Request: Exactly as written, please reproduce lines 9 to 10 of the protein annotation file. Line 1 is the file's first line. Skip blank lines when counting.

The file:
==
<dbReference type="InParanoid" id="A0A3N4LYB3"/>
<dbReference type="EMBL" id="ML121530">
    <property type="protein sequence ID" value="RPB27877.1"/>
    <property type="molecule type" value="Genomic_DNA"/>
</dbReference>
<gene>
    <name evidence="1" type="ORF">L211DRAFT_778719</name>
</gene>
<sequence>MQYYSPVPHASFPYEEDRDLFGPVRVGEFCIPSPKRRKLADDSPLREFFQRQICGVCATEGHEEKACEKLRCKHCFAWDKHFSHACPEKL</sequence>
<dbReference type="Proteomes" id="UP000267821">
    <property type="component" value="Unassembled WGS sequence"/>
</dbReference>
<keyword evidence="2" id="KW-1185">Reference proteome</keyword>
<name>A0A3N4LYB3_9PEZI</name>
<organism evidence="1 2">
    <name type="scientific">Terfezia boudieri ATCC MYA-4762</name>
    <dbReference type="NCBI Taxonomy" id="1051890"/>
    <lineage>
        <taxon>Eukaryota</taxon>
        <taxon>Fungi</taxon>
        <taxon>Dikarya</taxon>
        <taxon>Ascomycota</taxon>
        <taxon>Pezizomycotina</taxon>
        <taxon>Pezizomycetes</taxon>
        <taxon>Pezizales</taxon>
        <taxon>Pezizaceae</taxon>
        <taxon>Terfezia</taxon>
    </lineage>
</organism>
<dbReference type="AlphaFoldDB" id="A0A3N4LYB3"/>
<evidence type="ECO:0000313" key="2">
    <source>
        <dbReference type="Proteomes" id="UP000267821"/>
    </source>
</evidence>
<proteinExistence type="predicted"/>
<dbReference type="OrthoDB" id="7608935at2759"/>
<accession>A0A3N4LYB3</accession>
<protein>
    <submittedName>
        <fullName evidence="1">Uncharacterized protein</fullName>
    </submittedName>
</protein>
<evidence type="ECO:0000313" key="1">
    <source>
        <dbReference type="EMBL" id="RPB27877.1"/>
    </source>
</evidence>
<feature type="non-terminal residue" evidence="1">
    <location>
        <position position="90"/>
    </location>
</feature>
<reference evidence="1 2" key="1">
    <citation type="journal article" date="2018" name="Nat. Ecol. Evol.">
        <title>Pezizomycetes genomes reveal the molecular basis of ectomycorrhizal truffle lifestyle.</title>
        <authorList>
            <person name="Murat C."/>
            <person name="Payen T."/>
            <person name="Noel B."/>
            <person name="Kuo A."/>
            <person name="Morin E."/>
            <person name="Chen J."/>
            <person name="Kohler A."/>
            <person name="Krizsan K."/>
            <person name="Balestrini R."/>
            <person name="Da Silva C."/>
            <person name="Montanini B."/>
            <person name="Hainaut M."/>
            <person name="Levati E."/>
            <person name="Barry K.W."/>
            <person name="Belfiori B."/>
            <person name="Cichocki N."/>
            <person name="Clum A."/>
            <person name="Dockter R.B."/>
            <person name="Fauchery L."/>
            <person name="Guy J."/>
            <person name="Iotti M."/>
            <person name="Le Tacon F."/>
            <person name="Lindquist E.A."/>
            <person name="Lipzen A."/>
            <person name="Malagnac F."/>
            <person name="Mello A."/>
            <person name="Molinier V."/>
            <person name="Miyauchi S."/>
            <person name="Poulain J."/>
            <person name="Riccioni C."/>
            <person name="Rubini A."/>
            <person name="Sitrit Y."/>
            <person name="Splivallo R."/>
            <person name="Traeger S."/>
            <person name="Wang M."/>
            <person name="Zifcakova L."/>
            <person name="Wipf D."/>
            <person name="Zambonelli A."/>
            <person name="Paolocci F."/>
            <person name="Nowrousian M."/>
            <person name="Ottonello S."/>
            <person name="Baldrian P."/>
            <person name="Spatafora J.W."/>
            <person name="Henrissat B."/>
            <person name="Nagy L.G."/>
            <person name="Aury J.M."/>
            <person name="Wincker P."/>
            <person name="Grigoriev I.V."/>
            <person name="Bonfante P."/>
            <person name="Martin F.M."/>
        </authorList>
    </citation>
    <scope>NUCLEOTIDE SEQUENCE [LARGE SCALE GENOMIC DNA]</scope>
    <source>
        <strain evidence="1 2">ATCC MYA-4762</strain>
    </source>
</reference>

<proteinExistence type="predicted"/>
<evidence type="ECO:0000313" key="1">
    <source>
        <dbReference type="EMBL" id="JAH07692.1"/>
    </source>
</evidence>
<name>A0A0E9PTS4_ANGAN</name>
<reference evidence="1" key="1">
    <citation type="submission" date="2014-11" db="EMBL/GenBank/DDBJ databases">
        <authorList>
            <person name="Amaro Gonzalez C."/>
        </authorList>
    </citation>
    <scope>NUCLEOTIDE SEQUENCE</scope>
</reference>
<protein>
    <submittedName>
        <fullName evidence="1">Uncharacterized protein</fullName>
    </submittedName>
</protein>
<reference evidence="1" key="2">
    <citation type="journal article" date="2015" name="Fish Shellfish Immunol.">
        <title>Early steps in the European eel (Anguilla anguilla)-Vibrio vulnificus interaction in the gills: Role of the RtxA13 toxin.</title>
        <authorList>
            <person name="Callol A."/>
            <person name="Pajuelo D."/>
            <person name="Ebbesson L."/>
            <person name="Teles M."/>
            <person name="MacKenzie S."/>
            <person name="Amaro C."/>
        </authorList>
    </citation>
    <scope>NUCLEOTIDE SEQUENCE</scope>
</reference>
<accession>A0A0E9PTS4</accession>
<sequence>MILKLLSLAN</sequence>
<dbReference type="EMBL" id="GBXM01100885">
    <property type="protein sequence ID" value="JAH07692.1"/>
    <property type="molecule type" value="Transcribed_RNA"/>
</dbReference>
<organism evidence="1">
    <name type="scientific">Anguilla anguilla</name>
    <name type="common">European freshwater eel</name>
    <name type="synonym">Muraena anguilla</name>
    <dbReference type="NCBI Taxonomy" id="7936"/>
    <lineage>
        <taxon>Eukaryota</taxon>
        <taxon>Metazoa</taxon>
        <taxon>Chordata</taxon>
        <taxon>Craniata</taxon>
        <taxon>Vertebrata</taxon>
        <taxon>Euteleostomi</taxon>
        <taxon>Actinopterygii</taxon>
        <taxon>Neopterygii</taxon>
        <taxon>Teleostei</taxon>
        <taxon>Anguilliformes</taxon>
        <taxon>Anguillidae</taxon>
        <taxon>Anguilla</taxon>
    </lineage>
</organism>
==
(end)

<sequence>MQYYSPVPHASFPYEEDRDLFGPVRVGEFCIPSPKRRKLADDSPLREFFQRQICGVCATEGHEEKACEKLRCKHCFAWDKHFSHACPEKL</sequence>
<dbReference type="Proteomes" id="UP000267821">